Tenor vs Treble/ Solo tuning vs standard

Discussion in 'Orchestral Technique [DB]' started by Notaluthier, Apr 12, 2022.

  1. Notaluthier

    Notaluthier

    Oct 7, 2021
    Hello bassists of talkbass, I have been trying to learn Koussevitzkys double bass concerto for a while and all of the standard tuning transcriptions I have found change from bass to tenor to treble multiple times per page which I find very difficult to read (I need to work on tenor). But I have also found many versions for “solo tuning” ( I know that solo tuning is F# B E A), These are much easier to read being in treble clef. Is there anything I have to change to play the solo tuned version in standard tuning?
     
  2. PaulCannon

    PaulCannon

    Jan 24, 2002
    Frankfurt, Germany
    NS Design / AER Endorsing Artist
    In theory, the notes should be the same no matter what. An orchestral tuning edition would have a transposed piano part, but the bass part is the same.
     
  3. Notaluthier

    Notaluthier

    Oct 7, 2021
    Thank you for the clarification
     
  4. gerry grable

    gerry grable

    Nov 9, 2010
    I'm not a classical player, but why don't we just go from bass to treble clef and bypass tenor?
     
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  5. Ludwig

    Ludwig

    Aug 17, 2006
    Germany
    It is the same as with cello, all 3 notations are used. Usualy the part should stay as long as possible in one notation and avoid too many ledger lines. The C notation was used with the C on any of the lines, but only the alto and tenor C notation seems to have survived until today. Just using bass and treble clef seems to be restricted to piano notation. An other kind to notate is the 8 above or below the lines notating the part is played an octave up or down from notation. Our double bass standard notation is played one octave lower then notated, instead of the tenor notation, you could remove the 8 to play as notated. All very confusing and developed over centuries...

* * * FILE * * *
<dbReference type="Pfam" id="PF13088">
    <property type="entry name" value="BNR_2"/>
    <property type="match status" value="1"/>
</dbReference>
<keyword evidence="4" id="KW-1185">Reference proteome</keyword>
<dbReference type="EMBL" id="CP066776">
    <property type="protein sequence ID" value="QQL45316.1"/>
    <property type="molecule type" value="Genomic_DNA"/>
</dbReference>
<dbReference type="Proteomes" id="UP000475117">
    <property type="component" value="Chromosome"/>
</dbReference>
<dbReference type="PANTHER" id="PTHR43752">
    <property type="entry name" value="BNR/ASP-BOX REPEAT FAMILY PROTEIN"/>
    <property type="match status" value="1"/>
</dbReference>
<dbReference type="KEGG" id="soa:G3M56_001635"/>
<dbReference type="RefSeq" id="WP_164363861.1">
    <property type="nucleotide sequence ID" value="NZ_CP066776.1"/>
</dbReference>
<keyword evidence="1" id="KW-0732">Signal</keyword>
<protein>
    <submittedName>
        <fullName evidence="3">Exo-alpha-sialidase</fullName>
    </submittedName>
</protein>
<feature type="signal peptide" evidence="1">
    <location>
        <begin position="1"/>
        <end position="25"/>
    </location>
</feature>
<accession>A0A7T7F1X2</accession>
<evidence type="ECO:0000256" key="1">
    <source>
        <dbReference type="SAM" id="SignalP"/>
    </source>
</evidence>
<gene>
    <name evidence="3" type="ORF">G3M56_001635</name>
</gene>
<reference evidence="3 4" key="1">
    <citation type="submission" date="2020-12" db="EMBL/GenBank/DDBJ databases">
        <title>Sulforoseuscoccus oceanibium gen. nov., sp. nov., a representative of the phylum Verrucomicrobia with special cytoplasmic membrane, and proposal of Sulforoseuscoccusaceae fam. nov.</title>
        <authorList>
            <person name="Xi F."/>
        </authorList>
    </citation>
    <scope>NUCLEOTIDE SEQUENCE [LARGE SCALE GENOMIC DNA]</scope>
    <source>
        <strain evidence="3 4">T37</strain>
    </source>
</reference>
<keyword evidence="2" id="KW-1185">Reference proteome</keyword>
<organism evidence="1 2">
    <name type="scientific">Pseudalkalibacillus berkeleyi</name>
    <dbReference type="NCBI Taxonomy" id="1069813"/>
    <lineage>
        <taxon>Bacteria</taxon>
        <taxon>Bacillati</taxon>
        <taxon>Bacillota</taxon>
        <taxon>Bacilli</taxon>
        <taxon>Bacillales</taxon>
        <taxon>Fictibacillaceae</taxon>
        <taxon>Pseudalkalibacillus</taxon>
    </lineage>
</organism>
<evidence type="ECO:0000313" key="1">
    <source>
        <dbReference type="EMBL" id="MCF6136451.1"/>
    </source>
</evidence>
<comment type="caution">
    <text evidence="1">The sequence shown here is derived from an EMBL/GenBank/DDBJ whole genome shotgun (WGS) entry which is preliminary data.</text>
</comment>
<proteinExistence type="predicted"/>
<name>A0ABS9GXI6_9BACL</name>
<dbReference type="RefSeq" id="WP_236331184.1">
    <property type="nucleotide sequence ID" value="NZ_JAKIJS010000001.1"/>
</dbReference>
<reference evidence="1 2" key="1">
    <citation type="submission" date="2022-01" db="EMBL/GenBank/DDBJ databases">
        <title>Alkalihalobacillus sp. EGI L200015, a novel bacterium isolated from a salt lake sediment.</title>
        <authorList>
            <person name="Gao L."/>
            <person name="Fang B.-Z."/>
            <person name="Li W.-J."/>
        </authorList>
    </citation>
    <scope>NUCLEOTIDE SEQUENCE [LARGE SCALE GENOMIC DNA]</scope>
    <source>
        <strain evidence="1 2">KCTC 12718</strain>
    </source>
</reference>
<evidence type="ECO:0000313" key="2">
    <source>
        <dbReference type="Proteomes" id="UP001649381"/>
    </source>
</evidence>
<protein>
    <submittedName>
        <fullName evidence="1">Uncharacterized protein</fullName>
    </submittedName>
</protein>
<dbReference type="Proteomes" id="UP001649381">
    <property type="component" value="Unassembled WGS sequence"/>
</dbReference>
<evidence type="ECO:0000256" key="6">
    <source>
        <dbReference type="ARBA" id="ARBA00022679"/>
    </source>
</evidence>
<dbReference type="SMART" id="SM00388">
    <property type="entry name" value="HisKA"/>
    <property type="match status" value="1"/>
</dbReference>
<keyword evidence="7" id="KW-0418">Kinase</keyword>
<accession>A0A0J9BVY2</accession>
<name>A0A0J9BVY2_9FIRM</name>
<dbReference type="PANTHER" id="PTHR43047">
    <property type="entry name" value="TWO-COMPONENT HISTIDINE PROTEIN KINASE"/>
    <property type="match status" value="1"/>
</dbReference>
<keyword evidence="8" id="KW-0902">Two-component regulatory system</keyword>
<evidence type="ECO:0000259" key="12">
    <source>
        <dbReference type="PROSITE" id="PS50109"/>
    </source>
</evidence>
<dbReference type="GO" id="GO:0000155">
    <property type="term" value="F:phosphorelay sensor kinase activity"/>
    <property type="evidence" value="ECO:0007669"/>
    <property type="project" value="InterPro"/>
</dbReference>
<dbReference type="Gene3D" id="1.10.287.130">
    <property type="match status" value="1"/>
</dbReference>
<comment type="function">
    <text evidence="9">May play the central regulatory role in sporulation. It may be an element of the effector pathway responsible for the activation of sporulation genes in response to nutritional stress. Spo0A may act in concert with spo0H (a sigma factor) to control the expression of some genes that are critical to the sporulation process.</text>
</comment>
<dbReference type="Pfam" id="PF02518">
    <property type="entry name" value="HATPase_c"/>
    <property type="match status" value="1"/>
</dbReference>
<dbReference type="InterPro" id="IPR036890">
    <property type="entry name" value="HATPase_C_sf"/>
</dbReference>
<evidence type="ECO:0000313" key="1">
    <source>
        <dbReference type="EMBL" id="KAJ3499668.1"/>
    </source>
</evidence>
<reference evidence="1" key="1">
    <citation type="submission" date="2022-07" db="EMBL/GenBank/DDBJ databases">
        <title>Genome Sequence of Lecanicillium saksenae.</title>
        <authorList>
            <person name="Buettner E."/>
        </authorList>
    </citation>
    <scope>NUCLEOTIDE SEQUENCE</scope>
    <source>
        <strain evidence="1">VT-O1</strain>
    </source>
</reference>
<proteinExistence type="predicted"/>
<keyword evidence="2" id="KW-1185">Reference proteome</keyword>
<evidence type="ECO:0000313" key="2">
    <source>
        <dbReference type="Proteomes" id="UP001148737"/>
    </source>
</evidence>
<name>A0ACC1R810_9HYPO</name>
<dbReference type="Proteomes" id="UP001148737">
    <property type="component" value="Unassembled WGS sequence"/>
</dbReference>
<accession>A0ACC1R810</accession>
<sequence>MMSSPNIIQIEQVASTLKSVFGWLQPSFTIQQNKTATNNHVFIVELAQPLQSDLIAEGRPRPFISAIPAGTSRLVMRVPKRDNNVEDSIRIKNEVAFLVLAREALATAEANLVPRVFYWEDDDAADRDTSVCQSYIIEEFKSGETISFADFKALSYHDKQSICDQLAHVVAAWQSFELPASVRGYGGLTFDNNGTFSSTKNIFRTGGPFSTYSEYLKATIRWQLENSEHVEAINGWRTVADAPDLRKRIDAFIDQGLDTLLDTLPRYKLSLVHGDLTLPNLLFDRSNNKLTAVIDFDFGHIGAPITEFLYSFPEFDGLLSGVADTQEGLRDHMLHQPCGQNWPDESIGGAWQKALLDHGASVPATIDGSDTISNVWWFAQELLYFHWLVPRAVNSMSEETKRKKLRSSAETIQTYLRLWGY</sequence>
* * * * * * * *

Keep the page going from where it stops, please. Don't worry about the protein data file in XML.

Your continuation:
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  6. Neil Pye

    Neil Pye

    Apr 13, 2016
    Horsham, UK
    It's just tradition, and modern editors not having the courage to change it. I'm very tempted to produce modern editions of the standard repertoire (Koussevitsky, Bottessini, Dragonetti etc) in bass and trble clef only, but it's finding time! All of my adult class complain about having to learn 3 clefs, and it really is pretty pointless
     
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  7. Bruce Calin

    Bruce Calin

    Oct 15, 2002
    I recently came across a printed version of the Bottesini Elegy in just bass and treble clefs. It was much easier to decipher and explain to students. Not having to go through the whole "why tenor clef" discussion saved a lot of time and frustration.
     
  8. neilG

    neilG

    Jun 15, 2003
    Ventura, CA
    One reason is that paper used to be expensive. Ledger lines use up more paper. More clefs can get rid of ledger lines. There's no good reason to use tenor clef any more, IMO. I've seen at least one piece for viola da gamba that used 4 different clefs.
     
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  9. s van order

    s van order

    Oct 4, 2012
    Delaware
    As a cello player too, I find all three clefs have good use in avoiding ledger lines. And I like marking with 8va and 8vb too for changing octaves on the fly, like when repeating the head but just up or down an octave. It’s nice to play instruments with such wide ranges that we need three clefs!
     
  10. Bruce Calin

    Bruce Calin

    Oct 15, 2002
    That's why just bass and treble make more sense IMO. So often, especially in the solo lit, there are so many ledger lines in tenor anyway. It unnecessarily complicates things.